Airbus confirmed forecast-beating sales and record deliveries for 2009 on Tuesday but admitted disappointment over a fall in A380 output and pledged to speed up production of the world's largest airliner.
Company officials also renewed pressure on European governments to make concessions in a nine-month row over missed budgets and deadlines on the A400M military transport plane, which Airbus insists it cannot build without more resources.
Airbus, part of aerospace group EADS, has been grappling for years with delays on its star civil and military aircraft developments, two of Europe's largest industrial projects.
But although A380 output fell in only its second full year of production, Airbus Chief Executive Tom Enders said an internal audit had found ways of making it more efficiently.
Airbus delivered 10 superjumbos compared with 12 in 2008 and an initial 2009 target of 18. Enders said half of this shortfall of eight planes stemmed from airline requests for delays due to the weak economy and the rest from a year-end production logjam.
Delivery delays exacerbated already galloping costs.
I am not at all happy with the (A380) cost situation, which still needs significant improvement, Enders told reporters attending an annual company presentation in Spain.
The A380 will still be a financial liability for some years to come, but it is an investment for the long term, he said.
Shares in EADS were 3.7 percent lower by 0950 GMT.
Airbus delivered a record 498 planes last year, up from 483 in 2008. It beat Boeing for the seventh year running.
Enders said Airbus planned to keep overall 2010 deliveries at roughly the same levels seen in the past two years.
But despite higher Airbus plane deliveries, EADS
The world's second-largest aerospace group after Boeing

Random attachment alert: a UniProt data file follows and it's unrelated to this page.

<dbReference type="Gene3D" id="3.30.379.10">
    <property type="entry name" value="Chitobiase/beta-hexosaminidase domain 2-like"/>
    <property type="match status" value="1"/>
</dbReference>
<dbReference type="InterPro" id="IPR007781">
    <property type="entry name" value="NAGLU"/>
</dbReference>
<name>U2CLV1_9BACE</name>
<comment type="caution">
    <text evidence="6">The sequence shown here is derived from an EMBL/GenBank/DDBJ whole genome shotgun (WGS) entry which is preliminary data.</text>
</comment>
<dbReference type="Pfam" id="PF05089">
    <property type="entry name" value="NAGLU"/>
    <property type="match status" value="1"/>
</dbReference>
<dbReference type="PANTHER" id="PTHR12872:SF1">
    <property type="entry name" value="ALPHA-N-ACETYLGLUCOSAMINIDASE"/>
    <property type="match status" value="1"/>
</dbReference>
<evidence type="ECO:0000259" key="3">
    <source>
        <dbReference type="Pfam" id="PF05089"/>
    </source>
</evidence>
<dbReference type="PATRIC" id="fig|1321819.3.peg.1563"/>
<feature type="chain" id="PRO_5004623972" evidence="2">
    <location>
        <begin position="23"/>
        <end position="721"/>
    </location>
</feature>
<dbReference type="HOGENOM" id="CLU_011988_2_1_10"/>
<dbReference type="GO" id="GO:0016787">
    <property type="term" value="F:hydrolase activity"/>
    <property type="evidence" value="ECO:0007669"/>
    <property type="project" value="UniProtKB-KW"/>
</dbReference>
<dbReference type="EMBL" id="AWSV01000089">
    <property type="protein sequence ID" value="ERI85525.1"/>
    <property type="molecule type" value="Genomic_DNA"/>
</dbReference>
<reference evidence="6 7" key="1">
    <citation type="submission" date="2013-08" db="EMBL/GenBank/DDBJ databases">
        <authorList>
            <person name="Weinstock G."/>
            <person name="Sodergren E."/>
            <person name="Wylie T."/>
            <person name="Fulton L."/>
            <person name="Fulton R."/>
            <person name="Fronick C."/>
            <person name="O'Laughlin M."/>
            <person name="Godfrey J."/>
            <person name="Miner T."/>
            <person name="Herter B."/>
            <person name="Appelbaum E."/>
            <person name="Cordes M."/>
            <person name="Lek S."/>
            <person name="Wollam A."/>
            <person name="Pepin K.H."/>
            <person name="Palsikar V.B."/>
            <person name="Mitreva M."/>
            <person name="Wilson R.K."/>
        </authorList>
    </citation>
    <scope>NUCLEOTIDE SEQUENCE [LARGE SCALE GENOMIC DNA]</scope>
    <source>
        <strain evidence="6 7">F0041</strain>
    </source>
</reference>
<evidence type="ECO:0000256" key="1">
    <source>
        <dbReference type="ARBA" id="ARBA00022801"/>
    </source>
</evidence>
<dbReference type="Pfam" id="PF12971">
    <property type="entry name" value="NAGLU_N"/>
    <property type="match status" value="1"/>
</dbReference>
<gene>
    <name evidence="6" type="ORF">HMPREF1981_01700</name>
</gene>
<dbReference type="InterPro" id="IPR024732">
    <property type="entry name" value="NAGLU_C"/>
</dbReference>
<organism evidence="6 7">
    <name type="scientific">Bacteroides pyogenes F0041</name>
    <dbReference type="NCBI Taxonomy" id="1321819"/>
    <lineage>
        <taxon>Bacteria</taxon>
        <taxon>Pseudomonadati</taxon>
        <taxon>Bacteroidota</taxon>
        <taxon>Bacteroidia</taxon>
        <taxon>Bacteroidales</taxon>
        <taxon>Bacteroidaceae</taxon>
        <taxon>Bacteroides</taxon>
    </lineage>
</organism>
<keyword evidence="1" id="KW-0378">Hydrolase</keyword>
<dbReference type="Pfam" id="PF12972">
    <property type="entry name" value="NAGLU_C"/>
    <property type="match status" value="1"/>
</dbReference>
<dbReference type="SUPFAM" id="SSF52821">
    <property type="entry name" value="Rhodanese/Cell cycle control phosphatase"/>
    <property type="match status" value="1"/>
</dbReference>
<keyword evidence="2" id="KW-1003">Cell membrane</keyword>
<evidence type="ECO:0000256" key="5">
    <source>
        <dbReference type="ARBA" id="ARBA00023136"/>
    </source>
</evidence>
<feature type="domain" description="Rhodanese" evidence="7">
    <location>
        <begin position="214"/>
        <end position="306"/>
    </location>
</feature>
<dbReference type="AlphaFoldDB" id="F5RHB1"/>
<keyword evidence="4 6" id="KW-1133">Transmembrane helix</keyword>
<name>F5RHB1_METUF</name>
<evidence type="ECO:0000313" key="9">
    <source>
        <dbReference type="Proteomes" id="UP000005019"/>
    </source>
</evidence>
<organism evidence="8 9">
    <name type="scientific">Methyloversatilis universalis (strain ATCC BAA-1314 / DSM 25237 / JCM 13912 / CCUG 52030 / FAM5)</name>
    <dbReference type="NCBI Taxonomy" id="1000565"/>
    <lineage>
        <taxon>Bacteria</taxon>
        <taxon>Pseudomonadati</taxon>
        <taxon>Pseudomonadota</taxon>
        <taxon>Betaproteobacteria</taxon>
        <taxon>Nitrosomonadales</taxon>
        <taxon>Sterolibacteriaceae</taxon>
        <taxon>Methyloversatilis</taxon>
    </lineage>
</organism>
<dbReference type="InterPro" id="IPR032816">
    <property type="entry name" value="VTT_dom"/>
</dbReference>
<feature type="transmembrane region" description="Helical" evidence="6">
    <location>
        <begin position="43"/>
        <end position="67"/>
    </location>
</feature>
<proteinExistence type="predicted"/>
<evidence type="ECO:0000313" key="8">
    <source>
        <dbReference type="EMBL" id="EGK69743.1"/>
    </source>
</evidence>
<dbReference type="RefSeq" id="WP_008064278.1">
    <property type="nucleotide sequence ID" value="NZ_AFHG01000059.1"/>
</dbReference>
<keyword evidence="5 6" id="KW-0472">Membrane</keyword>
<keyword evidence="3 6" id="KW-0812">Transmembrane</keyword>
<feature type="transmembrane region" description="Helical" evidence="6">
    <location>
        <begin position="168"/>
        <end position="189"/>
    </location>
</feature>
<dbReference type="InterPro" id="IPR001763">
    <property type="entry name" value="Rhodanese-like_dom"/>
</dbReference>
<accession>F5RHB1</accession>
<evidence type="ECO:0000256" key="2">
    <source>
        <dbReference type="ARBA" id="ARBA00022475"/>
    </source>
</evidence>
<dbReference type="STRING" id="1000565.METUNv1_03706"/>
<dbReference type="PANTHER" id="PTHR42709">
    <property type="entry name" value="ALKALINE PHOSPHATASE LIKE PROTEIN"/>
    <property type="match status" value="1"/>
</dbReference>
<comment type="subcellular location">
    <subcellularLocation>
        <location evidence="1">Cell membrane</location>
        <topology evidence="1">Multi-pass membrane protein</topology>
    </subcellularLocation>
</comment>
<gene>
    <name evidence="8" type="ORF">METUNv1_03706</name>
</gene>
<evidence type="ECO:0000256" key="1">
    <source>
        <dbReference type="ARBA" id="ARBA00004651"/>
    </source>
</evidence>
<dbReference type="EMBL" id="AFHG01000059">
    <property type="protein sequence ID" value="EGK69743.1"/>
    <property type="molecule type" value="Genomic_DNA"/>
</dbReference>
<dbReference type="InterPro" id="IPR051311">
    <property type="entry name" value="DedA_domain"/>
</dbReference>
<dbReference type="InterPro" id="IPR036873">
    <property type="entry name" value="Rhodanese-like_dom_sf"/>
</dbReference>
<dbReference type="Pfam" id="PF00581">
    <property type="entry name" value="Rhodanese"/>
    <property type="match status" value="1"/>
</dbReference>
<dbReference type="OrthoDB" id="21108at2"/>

Airliner deliveries, which have an immediate impact on financial performance, have carved out new records despite the recession, which led to a 60 percent drop in new plane orders.
Output is sustained by a lag in production from an order boom peaking in 2007, as well as publicly backed export credits and efforts to ensure those with financing can jump the queue so that aircraft are not left out on the tarmac without a buyer.
Airbus beat its forecast for up to 300 new orders with a tally of 310 sales in 2009. But these came in at just a third of the 900 gross orders seen a year earlier. Airbus data suggested some pick-up in demand toward the end of the year, however.
After adjusting for order cancellations, Airbus sold almost twice as many planes as its U.S. rival in 2009 with net sales of 271 aircraft compared with Boeing's 142. Boeing has been hit by cancellations of its delayed 787 Dreamliner.
Airbus predicted new orders would again fail to keep up with deliveries in 2010 but said it felt adequately cushioned by a backlog of 3,488 aircraft, or six years' of production.
Enders reiterated that Airbus was seeking a very significant contribution from governments in Europe to shore up the loss-making A400M military plane project. Talks among seven nations backing the project are due to resume later this week.
EADS Chief Executive Louis Gallois said it was in everyone's common interest to keep the 20 billion euro project alive.
(Reporting by Tim Hepher and Matthias Blamont; Editing by James Regan)